DEAR SENIOR YEAR,

Saturday, August 19, 2017
In a few weeks, it will be fall. It's hard to believe -- as a barista I'm bracing myself for the pumpkin-spice craving rampages, and as a student I'm bracing myself for my final year of school. *distant, terrified screaming*

A while back I wrote "dear senior year" as an idea for a blog topic. I honestly can't remember what sort of route I wanted to take this, but it sounds like a letter to the upcoming school year, so I'm going to treat it as such. It might be more of a rambling, "here's what's currently on my mind" type of post, but we'll give it a try.


dear senior year,

I thought you'd never come.

I know -- I'm wrong to doubt -- but I remember being a little girl counting down the years on my fingers until I'd graduate school. First I had to use both hands, all ten fingers for ten years, but eventually I only needed one hand, and now I can count my remaining year on one finger.

No matter how many times I tell this to myself, it doesn't seem to sink in: I'm graduating in less than a year. I'm going to be an adult in less than a year.

Um. What. (???!)

Half of me is still convinced that I am a little child. I'm writing this post on my desk, and just yesterday I spontaneously danced in the rain. I don't like vegetables. Animated movies are my favorite. I don't play and make believe stories with my dolls anymore, but I do that with characters and isn't that basically the same thing?

But then the other half is me is so ready. I've never been one to enjoy school, and the thought of working instead actually excites me. Still -- it's scary and involves adulting and even more busyness.

I remember watching the seniors in our Church -- they stood around in circles and talked instead of playing games. They were so much older and mature and welcoming and kind. Now it's crazy to think that I'm in their position. Except I don't feel as mature as they looked. You bet I'm playing a gym game if there's a chance. :P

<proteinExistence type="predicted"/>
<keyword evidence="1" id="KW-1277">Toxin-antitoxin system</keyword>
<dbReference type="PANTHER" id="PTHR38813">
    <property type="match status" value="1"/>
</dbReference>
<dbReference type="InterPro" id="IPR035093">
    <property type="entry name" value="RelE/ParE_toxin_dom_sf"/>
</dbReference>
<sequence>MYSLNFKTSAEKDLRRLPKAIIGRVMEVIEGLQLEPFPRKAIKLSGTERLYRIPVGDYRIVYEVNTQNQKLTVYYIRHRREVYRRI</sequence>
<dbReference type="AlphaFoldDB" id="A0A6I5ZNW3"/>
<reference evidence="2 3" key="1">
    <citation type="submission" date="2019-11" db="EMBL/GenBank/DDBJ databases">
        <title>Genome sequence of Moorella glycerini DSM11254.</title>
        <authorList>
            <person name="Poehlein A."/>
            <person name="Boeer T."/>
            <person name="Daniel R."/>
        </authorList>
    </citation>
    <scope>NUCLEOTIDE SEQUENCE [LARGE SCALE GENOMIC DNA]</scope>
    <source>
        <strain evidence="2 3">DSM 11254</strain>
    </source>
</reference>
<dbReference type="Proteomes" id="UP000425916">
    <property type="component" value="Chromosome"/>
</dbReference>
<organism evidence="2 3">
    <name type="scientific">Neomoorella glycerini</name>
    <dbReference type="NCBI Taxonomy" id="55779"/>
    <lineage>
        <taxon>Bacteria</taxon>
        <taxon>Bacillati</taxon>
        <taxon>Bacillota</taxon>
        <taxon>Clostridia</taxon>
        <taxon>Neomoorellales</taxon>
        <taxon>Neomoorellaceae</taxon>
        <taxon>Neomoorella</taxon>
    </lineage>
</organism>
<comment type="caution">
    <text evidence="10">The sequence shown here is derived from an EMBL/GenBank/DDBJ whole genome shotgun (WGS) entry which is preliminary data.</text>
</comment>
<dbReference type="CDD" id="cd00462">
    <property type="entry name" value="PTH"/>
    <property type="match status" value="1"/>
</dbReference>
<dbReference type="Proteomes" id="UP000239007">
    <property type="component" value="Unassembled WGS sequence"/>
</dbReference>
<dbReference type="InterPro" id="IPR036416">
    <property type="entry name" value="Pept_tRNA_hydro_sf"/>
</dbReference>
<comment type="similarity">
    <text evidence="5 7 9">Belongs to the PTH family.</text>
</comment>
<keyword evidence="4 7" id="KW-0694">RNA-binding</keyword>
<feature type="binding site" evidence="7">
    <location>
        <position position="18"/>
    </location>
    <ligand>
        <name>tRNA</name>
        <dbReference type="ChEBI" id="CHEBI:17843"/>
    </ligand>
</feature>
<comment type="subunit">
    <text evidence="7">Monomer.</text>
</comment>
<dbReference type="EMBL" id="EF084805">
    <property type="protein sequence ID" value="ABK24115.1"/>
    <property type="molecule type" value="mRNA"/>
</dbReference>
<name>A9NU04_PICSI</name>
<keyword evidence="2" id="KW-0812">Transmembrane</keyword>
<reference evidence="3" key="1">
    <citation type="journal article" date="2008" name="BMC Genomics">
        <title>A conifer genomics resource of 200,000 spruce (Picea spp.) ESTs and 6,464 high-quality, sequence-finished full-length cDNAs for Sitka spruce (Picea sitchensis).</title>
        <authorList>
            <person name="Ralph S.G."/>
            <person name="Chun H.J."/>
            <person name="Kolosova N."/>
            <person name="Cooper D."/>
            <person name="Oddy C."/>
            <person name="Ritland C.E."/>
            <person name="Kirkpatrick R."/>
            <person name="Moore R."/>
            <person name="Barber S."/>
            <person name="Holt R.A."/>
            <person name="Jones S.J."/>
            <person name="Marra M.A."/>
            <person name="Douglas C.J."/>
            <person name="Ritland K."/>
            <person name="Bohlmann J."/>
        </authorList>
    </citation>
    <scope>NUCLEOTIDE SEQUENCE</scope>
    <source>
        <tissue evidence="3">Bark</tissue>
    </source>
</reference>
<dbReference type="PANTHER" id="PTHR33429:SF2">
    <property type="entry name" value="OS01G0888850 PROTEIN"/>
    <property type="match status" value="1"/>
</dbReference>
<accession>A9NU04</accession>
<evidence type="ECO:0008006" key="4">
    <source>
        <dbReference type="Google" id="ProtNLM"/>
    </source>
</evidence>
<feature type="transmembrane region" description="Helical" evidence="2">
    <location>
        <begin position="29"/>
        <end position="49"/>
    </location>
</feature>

Life, from now until this time next year, is going to change an insane amount. Graduating! Turning 18! Full-time job! Possibly querying! Buying a car! Writing two books! Publishing fifty more blog posts! Hopefully making new friends! Strengthening old friendships! 

Lots and lots of new things. o.o

I'm realizing that, even though I really don't like school, there's something strangely comforting about it. It's what I've done for twelve years of my life -- there's ease in the known! There's no thinking about what comes next; I just do the next lesson in my workbook day after day after day after day...

But I'm learning that transitions like this will happen all throughout my life. I'm a writer, obviously (hopefully that's not hard to figure out). Lord willing, I'll eventually transition from this book writing stage to the publishing world. It'll be the scary unknown of graduating highschool all over again.

The unknown is daunting -- the uncertainty of "what's going to come next?" But do you know what's the good thing about all of this?
No one goes through the journey of life alone.
It may seem like it at times, I know, but even when people fail you, God is still there. Everyone is struggling with something in their life, and he's there for all of it. 

And that's one of the most comforting things (yes, even more comforting than a giant cheese pizza in your lap while curled up in a fuzzy blanket watching the best movie ever) in the world. 

I'm not sure what this post turned into... but enjoy or relate or take from it what you will. Sometimes blog posts turn into an overhaul of thoughts. xD

<3,
katie grace

what new experiences is fall bringing for you?

WHY I WOULD BE A HORRIBLE BOOK CHARACTER

Saturday, August 12, 2017
Sometimes, when watching movies and reading books, I like to imagine myself as the main character. I wonder how well I'd survive in their position -- seeing that most of them fight dragons and evil overlords -- and after much thought, I've reached the conclusion that I'd be a terrible main character (specifically in fantasy/sci-fi novels)